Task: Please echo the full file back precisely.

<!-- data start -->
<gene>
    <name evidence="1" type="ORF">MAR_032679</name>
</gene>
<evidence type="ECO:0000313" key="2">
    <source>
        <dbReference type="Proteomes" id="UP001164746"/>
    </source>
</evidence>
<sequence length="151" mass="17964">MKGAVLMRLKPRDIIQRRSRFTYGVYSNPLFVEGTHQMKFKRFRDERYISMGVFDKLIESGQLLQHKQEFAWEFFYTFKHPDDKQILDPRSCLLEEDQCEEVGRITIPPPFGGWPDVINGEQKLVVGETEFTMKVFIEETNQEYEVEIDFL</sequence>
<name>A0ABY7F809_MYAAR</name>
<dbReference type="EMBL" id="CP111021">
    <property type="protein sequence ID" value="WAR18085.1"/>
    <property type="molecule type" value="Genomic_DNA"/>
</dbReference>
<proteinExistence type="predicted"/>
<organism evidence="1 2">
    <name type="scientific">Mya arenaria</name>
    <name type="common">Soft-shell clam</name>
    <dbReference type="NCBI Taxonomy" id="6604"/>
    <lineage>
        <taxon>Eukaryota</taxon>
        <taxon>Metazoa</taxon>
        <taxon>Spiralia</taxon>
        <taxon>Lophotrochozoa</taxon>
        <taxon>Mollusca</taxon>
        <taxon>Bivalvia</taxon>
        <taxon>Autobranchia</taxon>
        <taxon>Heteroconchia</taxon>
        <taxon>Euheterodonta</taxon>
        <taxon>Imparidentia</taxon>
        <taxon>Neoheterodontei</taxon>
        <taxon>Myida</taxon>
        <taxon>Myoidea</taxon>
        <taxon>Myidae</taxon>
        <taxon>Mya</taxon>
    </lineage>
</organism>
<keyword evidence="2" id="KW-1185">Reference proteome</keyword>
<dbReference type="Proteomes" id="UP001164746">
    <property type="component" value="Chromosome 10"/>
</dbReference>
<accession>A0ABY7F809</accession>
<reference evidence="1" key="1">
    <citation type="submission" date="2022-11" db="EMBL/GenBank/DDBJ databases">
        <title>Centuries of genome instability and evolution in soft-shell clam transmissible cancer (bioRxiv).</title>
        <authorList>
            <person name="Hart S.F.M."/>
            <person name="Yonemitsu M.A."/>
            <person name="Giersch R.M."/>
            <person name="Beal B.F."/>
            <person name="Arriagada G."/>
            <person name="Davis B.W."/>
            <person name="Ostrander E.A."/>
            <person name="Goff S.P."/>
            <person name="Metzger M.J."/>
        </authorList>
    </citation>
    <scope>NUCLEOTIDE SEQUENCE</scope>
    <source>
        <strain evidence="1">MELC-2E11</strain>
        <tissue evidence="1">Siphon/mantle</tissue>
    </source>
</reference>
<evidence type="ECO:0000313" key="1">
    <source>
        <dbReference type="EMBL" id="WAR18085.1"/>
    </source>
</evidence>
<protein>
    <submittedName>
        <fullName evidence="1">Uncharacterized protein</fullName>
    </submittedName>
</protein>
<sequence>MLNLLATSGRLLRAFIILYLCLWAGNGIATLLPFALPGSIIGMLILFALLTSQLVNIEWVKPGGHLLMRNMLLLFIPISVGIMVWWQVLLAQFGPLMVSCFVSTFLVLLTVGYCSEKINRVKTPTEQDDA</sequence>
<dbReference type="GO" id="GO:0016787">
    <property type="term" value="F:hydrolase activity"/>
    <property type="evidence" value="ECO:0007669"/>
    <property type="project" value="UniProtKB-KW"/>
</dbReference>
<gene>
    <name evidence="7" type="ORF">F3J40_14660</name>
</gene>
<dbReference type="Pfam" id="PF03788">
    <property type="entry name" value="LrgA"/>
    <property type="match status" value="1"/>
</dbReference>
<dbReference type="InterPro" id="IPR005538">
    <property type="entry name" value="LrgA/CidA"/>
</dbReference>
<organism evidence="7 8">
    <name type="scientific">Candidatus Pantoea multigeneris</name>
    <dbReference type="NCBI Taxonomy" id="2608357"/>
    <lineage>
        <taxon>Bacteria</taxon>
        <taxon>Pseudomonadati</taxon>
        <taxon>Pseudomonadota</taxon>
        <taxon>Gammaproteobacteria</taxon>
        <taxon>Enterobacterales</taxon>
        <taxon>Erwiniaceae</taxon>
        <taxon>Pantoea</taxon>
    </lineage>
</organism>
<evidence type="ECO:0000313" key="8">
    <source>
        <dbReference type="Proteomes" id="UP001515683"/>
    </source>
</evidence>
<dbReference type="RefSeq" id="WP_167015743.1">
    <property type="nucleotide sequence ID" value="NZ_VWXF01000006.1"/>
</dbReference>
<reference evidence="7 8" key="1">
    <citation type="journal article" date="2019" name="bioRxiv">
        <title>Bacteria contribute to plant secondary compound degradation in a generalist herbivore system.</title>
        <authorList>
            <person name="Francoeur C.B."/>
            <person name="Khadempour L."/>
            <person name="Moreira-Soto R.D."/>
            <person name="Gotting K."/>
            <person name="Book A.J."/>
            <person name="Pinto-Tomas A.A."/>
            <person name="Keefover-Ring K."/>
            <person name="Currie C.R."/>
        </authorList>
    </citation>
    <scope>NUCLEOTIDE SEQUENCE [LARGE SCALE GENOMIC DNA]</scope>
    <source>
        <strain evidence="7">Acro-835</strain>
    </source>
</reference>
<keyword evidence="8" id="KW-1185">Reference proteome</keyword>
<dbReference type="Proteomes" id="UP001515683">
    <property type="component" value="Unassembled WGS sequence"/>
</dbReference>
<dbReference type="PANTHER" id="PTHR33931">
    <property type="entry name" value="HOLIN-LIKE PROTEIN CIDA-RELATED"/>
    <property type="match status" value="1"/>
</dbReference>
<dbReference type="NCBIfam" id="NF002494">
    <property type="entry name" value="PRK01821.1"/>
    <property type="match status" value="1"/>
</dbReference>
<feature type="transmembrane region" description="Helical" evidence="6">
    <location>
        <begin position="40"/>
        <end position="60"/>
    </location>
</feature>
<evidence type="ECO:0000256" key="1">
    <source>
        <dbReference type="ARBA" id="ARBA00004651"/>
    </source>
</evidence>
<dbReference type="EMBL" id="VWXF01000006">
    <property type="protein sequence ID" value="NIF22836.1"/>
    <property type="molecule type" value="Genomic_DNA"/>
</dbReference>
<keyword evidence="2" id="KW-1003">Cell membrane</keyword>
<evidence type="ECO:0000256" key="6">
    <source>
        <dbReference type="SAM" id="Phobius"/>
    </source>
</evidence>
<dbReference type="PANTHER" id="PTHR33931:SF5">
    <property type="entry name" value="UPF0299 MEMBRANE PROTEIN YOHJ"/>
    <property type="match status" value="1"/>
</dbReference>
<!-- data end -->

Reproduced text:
<gene>
    <name evidence="1" type="ORF">MAR_032679</name>
</gene>
<evidence type="ECO:0000313" key="2">
    <source>
        <dbReference type="Proteomes" id="UP001164746"/>
    </source>
</evidence>
<sequence length="151" mass="17964">MKGAVLMRLKPRDIIQRRSRFTYGVYSNPLFVEGTHQMKFKRFRDERYISMGVFDKLIESGQLLQHKQEFAWEFFYTFKHPDDKQILDPRSCLLEEDQCEEVGRITIPPPFGGWPDVINGEQKLVVGETEFTMKVFIEETNQEYEVEIDFL</sequence>
<name>A0ABY7F809_MYAAR</name>
<dbReference type="EMBL" id="CP111021">
    <property type="protein sequence ID" value="WAR18085.1"/>
    <property type="molecule type" value="Genomic_DNA"/>
</dbReference>
<proteinExistence type="predicted"/>
<organism evidence="1 2">
    <name type="scientific">Mya arenaria</name>
    <name type="common">Soft-shell clam</name>
    <dbReference type="NCBI Taxonomy" id="6604"/>
    <lineage>
        <taxon>Eukaryota</taxon>
        <taxon>Metazoa</taxon>
        <taxon>Spiralia</taxon>
        <taxon>Lophotrochozoa</taxon>
        <taxon>Mollusca</taxon>
        <taxon>Bivalvia</taxon>
        <taxon>Autobranchia</taxon>
        <taxon>Heteroconchia</taxon>
        <taxon>Euheterodonta</taxon>
        <taxon>Imparidentia</taxon>
        <taxon>Neoheterodontei</taxon>
        <taxon>Myida</taxon>
        <taxon>Myoidea</taxon>
        <taxon>Myidae</taxon>
        <taxon>Mya</taxon>
    </lineage>
</organism>
<keyword evidence="2" id="KW-1185">Reference proteome</keyword>
<dbReference type="Proteomes" id="UP001164746">
    <property type="component" value="Chromosome 10"/>
</dbReference>
<accession>A0ABY7F809</accession>
<reference evidence="1" key="1">
    <citation type="submission" date="2022-11" db="EMBL/GenBank/DDBJ databases">
        <title>Centuries of genome instability and evolution in soft-shell clam transmissible cancer (bioRxiv).</title>
        <authorList>
            <person name="Hart S.F.M."/>
            <person name="Yonemitsu M.A."/>
            <person name="Giersch R.M."/>
            <person name="Beal B.F."/>
            <person name="Arriagada G."/>
            <person name="Davis B.W."/>
            <person name="Ostrander E.A."/>
            <person name="Goff S.P."/>
            <person name="Metzger M.J."/>
        </authorList>
    </citation>
    <scope>NUCLEOTIDE SEQUENCE</scope>
    <source>
        <strain evidence="1">MELC-2E11</strain>
        <tissue evidence="1">Siphon/mantle</tissue>
    </source>
</reference>
<evidence type="ECO:0000313" key="1">
    <source>
        <dbReference type="EMBL" id="WAR18085.1"/>
    </source>
</evidence>
<protein>
    <submittedName>
        <fullName evidence="1">Uncharacterized protein</fullName>
    </submittedName>
</protein>
<sequence>MLNLLATSGRLLRAFIILYLCLWAGNGIATLLPFALPGSIIGMLILFALLTSQLVNIEWVKPGGHLLMRNMLLLFIPISVGIMVWWQVLLAQFGPLMVSCFVSTFLVLLTVGYCSEKINRVKTPTEQDDA</sequence>
<dbReference type="GO" id="GO:0016787">
    <property type="term" value="F:hydrolase activity"/>
    <property type="evidence" value="ECO:0007669"/>
    <property type="project" value="UniProtKB-KW"/>
</dbReference>
<gene>
    <name evidence="7" type="ORF">F3J40_14660</name>
</gene>
<dbReference type="Pfam" id="PF03788">
    <property type="entry name" value="LrgA"/>
    <property type="match status" value="1"/>
</dbReference>
<dbReference type="InterPro" id="IPR005538">
    <property type="entry name" value="LrgA/CidA"/>
</dbReference>
<organism evidence="7 8">
    <name type="scientific">Candidatus Pantoea multigeneris</name>
    <dbReference type="NCBI Taxonomy" id="2608357"/>
    <lineage>
        <taxon>Bacteria</taxon>
        <taxon>Pseudomonadati</taxon>
        <taxon>Pseudomonadota</taxon>
        <taxon>Gammaproteobacteria</taxon>
        <taxon>Enterobacterales</taxon>
        <taxon>Erwiniaceae</taxon>
        <taxon>Pantoea</taxon>
    </lineage>
</organism>
<evidence type="ECO:0000313" key="8">
    <source>
        <dbReference type="Proteomes" id="UP001515683"/>
    </source>
</evidence>
<dbReference type="RefSeq" id="WP_167015743.1">
    <property type="nucleotide sequence ID" value="NZ_VWXF01000006.1"/>
</dbReference>
<reference evidence="7 8" key="1">
    <citation type="journal article" date="2019" name="bioRxiv">
        <title>Bacteria contribute to plant secondary compound degradation in a generalist herbivore system.</title>
        <authorList>
            <person name="Francoeur C.B."/>
            <person name="Khadempour L."/>
            <person name="Moreira-Soto R.D."/>
            <person name="Gotting K."/>
            <person name="Book A.J."/>
            <person name="Pinto-Tomas A.A."/>
            <person name="Keefover-Ring K."/>
            <person name="Currie C.R."/>
        </authorList>
    </citation>
    <scope>NUCLEOTIDE SEQUENCE [LARGE SCALE GENOMIC DNA]</scope>
    <source>
        <strain evidence="7">Acro-835</strain>
    </source>
</reference>
<keyword evidence="8" id="KW-1185">Reference proteome</keyword>
<dbReference type="Proteomes" id="UP001515683">
    <property type="component" value="Unassembled WGS sequence"/>
</dbReference>
<dbReference type="PANTHER" id="PTHR33931">
    <property type="entry name" value="HOLIN-LIKE PROTEIN CIDA-RELATED"/>
    <property type="match status" value="1"/>
</dbReference>
<dbReference type="NCBIfam" id="NF002494">
    <property type="entry name" value="PRK01821.1"/>
    <property type="match status" value="1"/>
</dbReference>
<feature type="transmembrane region" description="Helical" evidence="6">
    <location>
        <begin position="40"/>
        <end position="60"/>
    </location>
</feature>
<evidence type="ECO:0000256" key="1">
    <source>
        <dbReference type="ARBA" id="ARBA00004651"/>
    </source>
</evidence>
<dbReference type="EMBL" id="VWXF01000006">
    <property type="protein sequence ID" value="NIF22836.1"/>
    <property type="molecule type" value="Genomic_DNA"/>
</dbReference>
<keyword evidence="2" id="KW-1003">Cell membrane</keyword>
<evidence type="ECO:0000256" key="6">
    <source>
        <dbReference type="SAM" id="Phobius"/>
    </source>
</evidence>
<dbReference type="PANTHER" id="PTHR33931:SF5">
    <property type="entry name" value="UPF0299 MEMBRANE PROTEIN YOHJ"/>
    <property type="match status" value="1"/>
</dbReference>